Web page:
Significance and Use
The oxygen content of a package’s headspace is an important determinant of the packaging protection afforded by barrier materials. The package under test is typically MAP (modified atmosphere packaging) packaged.
Oxygen content is a key contributor to off-flavors and spoilage of various products, such as chemicals, food and pharmaceuticals.
The method determines the oxygen in a closed package headspace. This ability has application in:
Package Permeability Studies—The change of headspace composition over a known length of time allows the calculation of permeation. Since the headspace oxygen is measured as a percentage, the volume of the container’s headspace must be known to allow conversion into a quantity such as millilitres (ml) of oxygen. The use of this approach to measure permeation generally applies to empty package systems only as oxygen uptake or outgassing of contained products could affect results.
Leak Detection—If the headspace contains more oxygen than expected or is increasing faster than expected, a leak can be suspected. A wide variety of techniques can be employed to verify that a leak is present and to identify its location. If necessary or of interest, a leak rate may be calculated with known headspace volume and measured oxygen concentration change over time.
Efficacy of the MAP Packaging Process— If the headspace oxygen concentration is found to be higher than expected soon after packaging, the gas flushing process may not be working as well as expected. Various techniques can evaluate whether the MAP system is functioning properly.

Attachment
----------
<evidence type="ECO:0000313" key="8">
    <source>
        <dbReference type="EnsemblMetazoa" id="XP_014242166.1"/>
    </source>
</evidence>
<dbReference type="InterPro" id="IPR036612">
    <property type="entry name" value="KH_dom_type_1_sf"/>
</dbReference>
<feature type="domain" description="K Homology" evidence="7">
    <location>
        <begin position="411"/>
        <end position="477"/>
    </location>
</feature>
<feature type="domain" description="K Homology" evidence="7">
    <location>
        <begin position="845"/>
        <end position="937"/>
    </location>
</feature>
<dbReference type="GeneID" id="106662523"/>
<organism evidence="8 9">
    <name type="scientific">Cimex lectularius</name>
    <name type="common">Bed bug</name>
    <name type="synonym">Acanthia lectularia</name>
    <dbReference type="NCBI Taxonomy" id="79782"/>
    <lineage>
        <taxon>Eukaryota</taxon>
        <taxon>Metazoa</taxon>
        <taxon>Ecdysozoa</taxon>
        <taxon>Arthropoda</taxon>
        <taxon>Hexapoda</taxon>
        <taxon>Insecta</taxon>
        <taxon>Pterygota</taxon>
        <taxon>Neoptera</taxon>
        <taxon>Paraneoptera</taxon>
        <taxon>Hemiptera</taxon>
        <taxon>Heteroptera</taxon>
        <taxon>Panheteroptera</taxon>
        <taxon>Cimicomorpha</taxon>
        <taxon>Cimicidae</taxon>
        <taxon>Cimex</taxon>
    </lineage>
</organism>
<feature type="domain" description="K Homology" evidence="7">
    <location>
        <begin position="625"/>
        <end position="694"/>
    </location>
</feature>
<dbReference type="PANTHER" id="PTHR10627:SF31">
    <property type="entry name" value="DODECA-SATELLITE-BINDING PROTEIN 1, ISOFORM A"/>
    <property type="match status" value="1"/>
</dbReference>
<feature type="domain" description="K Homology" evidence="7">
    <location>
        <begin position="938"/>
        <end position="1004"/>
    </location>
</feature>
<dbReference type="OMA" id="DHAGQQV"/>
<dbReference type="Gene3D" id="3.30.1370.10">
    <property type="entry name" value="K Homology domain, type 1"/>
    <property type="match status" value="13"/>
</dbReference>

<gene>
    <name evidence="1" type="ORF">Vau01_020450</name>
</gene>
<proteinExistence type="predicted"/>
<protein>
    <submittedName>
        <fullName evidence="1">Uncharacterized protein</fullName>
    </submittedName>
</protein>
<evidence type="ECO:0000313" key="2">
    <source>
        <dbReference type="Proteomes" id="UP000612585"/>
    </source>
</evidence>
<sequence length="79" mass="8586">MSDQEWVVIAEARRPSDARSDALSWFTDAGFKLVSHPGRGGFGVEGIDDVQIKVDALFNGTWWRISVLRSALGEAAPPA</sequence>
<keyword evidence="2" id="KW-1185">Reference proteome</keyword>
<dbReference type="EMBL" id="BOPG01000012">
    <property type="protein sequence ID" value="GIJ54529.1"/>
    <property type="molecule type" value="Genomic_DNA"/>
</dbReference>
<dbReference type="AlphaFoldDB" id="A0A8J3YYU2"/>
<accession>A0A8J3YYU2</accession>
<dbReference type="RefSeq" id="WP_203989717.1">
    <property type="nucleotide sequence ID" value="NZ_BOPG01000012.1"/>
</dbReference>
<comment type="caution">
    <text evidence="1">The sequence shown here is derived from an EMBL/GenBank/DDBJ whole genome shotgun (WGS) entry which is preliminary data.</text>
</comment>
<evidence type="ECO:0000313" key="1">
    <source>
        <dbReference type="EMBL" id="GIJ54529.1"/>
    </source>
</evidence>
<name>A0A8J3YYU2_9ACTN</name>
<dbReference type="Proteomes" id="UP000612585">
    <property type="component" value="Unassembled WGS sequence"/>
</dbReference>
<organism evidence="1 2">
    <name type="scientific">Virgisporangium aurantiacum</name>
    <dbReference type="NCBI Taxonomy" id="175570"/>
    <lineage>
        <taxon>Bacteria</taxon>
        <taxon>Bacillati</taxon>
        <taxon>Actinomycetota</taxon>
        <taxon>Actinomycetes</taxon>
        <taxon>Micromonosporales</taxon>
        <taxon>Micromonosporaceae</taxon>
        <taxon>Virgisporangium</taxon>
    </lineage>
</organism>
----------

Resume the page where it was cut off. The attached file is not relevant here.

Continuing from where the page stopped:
Storage Studies—As the method is non-destructive, the headspace can be monitored over time on individual samples to insure that results of storage studies such as shelf life testing are correctly interpreted.
1.1 This test method covers a procedure for determination of the oxygen concentration in the headspace within a sealed package without opening or compromising the integrity of the package.
1.2 This test method requires that chemically coated components be placed on the inside surface of the package before closing.
1.3 The package must be either transparent, translucent, or a transparent window must be affixed to the package surface without affecting the package’s integrity.
1.4 As this test method determines the oxygen headspace over time, the oxygen permeability can easily be calculated as ingress per unit time as long as the volume of the container is known.
1.5 The values stated in SI units are to be regarded as standard. No other units of measurement are included in this standard.
1.6 This standard does not purport to address all of the safety concerns, if any, associated with its use. It is the responsibility of the user of this standard to establish appropriate safety and health practices and determine the applicability of regulatory limitations prior to use.
fluorescence; headspace analysis; oxygen transmission rate; permeability; permeation; residual oxygen;
ICS Number Code 71.040.40 (Chemical analysis)
ASTM International is a member of CrossRef.
Citing ASTM Standards
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